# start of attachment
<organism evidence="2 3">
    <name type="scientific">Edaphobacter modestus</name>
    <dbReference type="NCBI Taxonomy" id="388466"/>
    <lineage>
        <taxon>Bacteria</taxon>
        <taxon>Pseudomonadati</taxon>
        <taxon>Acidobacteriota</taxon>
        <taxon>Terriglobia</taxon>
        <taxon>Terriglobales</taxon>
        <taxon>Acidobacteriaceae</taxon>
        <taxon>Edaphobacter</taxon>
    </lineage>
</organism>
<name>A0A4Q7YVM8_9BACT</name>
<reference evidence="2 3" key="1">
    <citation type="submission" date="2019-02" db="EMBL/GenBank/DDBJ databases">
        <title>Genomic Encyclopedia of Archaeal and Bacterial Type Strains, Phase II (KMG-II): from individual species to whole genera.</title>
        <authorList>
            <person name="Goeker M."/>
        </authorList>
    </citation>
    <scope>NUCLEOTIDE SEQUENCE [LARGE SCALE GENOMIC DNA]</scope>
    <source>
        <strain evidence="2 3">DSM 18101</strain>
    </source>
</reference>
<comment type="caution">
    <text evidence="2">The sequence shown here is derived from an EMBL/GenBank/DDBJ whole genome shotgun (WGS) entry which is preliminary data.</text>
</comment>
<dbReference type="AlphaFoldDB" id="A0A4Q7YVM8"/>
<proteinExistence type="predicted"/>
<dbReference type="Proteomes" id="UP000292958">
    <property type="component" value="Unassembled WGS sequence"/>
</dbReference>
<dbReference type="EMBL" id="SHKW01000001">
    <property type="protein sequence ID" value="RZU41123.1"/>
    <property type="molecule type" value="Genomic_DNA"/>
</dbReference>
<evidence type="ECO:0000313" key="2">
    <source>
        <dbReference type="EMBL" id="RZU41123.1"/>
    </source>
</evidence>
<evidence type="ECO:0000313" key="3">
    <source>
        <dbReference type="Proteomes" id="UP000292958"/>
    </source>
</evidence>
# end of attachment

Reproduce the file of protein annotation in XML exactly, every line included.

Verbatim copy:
<organism evidence="2 3">
    <name type="scientific">Edaphobacter modestus</name>
    <dbReference type="NCBI Taxonomy" id="388466"/>
    <lineage>
        <taxon>Bacteria</taxon>
        <taxon>Pseudomonadati</taxon>
        <taxon>Acidobacteriota</taxon>
        <taxon>Terriglobia</taxon>
        <taxon>Terriglobales</taxon>
        <taxon>Acidobacteriaceae</taxon>
        <taxon>Edaphobacter</taxon>
    </lineage>
</organism>
<name>A0A4Q7YVM8_9BACT</name>
<reference evidence="2 3" key="1">
    <citation type="submission" date="2019-02" db="EMBL/GenBank/DDBJ databases">
        <title>Genomic Encyclopedia of Archaeal and Bacterial Type Strains, Phase II (KMG-II): from individual species to whole genera.</title>
        <authorList>
            <person name="Goeker M."/>
        </authorList>
    </citation>
    <scope>NUCLEOTIDE SEQUENCE [LARGE SCALE GENOMIC DNA]</scope>
    <source>
        <strain evidence="2 3">DSM 18101</strain>
    </source>
</reference>
<comment type="caution">
    <text evidence="2">The sequence shown here is derived from an EMBL/GenBank/DDBJ whole genome shotgun (WGS) entry which is preliminary data.</text>
</comment>
<dbReference type="AlphaFoldDB" id="A0A4Q7YVM8"/>
<proteinExistence type="predicted"/>
<dbReference type="Proteomes" id="UP000292958">
    <property type="component" value="Unassembled WGS sequence"/>
</dbReference>
<dbReference type="EMBL" id="SHKW01000001">
    <property type="protein sequence ID" value="RZU41123.1"/>
    <property type="molecule type" value="Genomic_DNA"/>
</dbReference>
<evidence type="ECO:0000313" key="2">
    <source>
        <dbReference type="EMBL" id="RZU41123.1"/>
    </source>
</evidence>
<evidence type="ECO:0000313" key="3">
    <source>
        <dbReference type="Proteomes" id="UP000292958"/>
    </source>
</evidence>